Like many states, New Hampshire’s budget troubles are impacting funding for state colleges. State aid to the University of New Hampshire now constitutes a mere 13.9 percent of the school’s annual budget. The state covered 16.6 percent of the UNH budget back in 2000. The school’s endowment is down and UNH has raised tuition for in-state students every year since 1989. New Hampshire’s flagship university just finished $8.3 million budget cuts.

Clearly something has to change. According to an article by Michael McCord in the Portsmouth Herald, UNH President Mark Huddleston is trying:

“UNH is poised at a genuinely historic juncture. The reigning paradigm of higher education, hallowed and beloved though it is, is broken,” said Huddleston, a casualty of “economic, political and demographic forces far beyond our control.”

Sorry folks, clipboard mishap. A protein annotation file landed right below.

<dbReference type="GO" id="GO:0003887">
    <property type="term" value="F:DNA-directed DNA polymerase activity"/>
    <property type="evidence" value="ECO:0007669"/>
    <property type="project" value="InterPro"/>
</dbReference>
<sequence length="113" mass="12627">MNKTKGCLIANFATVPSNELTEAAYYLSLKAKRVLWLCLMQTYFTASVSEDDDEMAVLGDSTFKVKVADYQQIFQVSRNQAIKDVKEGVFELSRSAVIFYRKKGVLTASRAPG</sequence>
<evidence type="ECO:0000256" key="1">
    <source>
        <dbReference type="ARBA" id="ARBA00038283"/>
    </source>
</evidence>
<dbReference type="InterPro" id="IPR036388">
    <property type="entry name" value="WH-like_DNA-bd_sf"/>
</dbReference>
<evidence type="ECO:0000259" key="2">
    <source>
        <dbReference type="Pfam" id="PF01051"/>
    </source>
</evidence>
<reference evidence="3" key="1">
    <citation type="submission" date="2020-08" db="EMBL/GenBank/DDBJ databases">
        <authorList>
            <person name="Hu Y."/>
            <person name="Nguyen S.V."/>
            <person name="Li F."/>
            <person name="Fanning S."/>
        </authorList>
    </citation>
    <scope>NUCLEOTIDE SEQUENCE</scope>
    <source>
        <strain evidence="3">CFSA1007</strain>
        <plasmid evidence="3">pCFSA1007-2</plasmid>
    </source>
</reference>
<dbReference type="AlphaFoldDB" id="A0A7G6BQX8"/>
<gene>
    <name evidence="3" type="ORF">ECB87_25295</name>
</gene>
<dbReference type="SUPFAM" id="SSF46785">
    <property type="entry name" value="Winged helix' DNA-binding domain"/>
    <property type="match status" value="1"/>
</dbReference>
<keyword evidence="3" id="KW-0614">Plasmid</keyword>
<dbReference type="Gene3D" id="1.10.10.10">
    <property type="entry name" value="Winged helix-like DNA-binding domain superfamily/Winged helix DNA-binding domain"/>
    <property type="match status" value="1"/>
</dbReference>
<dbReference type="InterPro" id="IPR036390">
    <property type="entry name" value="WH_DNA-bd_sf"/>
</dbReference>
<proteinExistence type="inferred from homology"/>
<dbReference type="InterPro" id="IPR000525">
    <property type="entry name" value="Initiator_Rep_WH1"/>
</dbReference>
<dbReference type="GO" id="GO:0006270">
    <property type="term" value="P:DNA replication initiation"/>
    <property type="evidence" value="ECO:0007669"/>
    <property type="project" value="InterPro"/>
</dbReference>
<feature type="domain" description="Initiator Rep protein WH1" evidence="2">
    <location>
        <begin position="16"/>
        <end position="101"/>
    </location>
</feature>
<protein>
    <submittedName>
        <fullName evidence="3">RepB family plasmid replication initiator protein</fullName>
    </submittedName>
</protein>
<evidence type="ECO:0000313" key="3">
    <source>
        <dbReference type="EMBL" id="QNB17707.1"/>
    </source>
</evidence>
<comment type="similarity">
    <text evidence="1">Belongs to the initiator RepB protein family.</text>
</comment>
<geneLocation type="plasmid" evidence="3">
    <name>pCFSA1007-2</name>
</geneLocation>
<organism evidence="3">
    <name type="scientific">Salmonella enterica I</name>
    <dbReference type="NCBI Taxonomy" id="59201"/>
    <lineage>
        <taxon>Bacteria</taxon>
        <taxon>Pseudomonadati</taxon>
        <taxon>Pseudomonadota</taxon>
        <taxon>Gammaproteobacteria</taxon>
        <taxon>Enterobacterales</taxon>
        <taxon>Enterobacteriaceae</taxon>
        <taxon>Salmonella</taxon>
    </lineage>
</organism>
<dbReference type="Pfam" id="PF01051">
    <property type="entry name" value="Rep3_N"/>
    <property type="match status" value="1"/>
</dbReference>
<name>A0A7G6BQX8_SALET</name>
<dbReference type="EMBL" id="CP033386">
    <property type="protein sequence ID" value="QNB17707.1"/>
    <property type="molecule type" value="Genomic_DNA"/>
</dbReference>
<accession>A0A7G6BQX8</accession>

“Given the state’s current financial situation and the historical record in New Hampshire it would not be reasonable to expect to see any material increase in state funding for higher education over the next decade,” Huddleston [said].

While Huddleston may have called for a UNH paradigm shift, he also proposed a plan that doesn’t actually reflect a paradigm shift. According to the McCord article, the president’s plan consists of attempting “to create more private-public partnerships and to increase fund-raising significantly among the university’s 123,000 alumni.”

Good ideas, certainly, but if schools like UNH want to survive and offer quality education at low cost something more than fund-raising has got to change.

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Daniel Luzer is the news editor at Governing Magazine and former web editor of the Washington Monthly. Find him on Twitter: @Daniel_Luzer